Thursday, February 7, 2013
Syngenta and Boonville, Missouri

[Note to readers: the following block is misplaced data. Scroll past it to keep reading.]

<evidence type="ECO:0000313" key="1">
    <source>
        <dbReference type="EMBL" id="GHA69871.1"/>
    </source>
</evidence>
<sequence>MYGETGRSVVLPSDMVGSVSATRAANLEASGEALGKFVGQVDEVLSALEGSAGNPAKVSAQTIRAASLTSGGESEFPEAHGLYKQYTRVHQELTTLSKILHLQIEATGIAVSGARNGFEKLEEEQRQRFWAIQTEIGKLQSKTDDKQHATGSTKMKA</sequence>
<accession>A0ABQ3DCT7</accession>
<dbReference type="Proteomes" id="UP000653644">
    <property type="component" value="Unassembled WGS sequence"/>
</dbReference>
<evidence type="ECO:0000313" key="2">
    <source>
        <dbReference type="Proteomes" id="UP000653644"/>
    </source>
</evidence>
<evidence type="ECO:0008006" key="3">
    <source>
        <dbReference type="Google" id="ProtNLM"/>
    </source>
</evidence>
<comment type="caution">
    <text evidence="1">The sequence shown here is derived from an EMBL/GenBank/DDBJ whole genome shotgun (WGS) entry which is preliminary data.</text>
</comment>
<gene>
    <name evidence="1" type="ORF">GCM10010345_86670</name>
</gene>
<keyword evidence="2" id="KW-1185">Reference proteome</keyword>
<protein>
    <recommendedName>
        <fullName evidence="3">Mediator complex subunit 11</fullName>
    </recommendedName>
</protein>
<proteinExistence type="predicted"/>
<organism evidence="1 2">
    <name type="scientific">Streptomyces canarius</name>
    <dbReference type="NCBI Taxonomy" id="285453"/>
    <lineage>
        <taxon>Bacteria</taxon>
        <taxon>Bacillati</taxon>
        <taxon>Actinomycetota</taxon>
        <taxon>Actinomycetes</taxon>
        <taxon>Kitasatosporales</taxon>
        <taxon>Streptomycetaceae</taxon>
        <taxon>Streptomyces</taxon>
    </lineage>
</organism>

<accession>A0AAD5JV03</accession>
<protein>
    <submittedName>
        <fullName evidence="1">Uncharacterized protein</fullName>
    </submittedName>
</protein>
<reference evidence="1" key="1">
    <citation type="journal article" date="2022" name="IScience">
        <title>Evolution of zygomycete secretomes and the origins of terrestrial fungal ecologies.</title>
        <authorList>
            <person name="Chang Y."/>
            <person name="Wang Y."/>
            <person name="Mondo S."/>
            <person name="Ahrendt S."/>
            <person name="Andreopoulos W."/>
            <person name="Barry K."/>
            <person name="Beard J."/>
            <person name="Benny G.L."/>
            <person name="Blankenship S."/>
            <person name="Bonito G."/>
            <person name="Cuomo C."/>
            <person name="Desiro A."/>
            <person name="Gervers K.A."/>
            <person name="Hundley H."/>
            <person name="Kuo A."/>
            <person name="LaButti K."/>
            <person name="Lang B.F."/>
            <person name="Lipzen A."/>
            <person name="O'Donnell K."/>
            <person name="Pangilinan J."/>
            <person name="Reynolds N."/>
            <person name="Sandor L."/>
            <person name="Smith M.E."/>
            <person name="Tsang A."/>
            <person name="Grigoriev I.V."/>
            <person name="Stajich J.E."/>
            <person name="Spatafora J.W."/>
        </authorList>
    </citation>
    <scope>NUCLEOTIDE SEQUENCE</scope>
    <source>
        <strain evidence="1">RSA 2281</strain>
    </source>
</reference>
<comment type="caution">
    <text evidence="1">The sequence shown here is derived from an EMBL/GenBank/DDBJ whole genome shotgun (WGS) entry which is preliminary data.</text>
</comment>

From the Heartland, Margot McMillen writes: A huge shoutout to the village of Boonville, Missouri, on the check they've received from Syngenta AG for pollution of the city water system. Boonville and 88 other Missouri cities sued because Atrazine in the water was costing the citizens money. Altogether, our state gained $10 million in the suit. Atrazine is a farm chemical applied in the spring, our rainy season. It kills weeds but also washes into the creeks, river, clouds, oceans, ground water, and, of course, us. The cities that won the lawsuit were getting their drinking water from surface water--creeks and, in Boonville's case, the Missouri River. No one had done much investigation on atrazine, which has been used for decades, until 2002 when the Academy of Sciences found out that 0.1 part per billion could turn male frogs into hermaphrodites. A year later, Mizzou found the chemical contributed to poor semen quality in men. Then they found out it that along with reproductive problems, atrazine can create cardiovascular problems. Atrazine is cheap to produce and cheap to buy, which is why it is in such high use. But the side effects are expensive in terms of human health. This is the truth of most of these agricultural chemicals. We're getting them in our drinking water, and farm land (not to mention farmers) is being ruined for generations to come. The lawsuit against Syngenta is just the first step. These chemical producers and their stockholders should pay. And, in this case, they are paying. Justice at long last.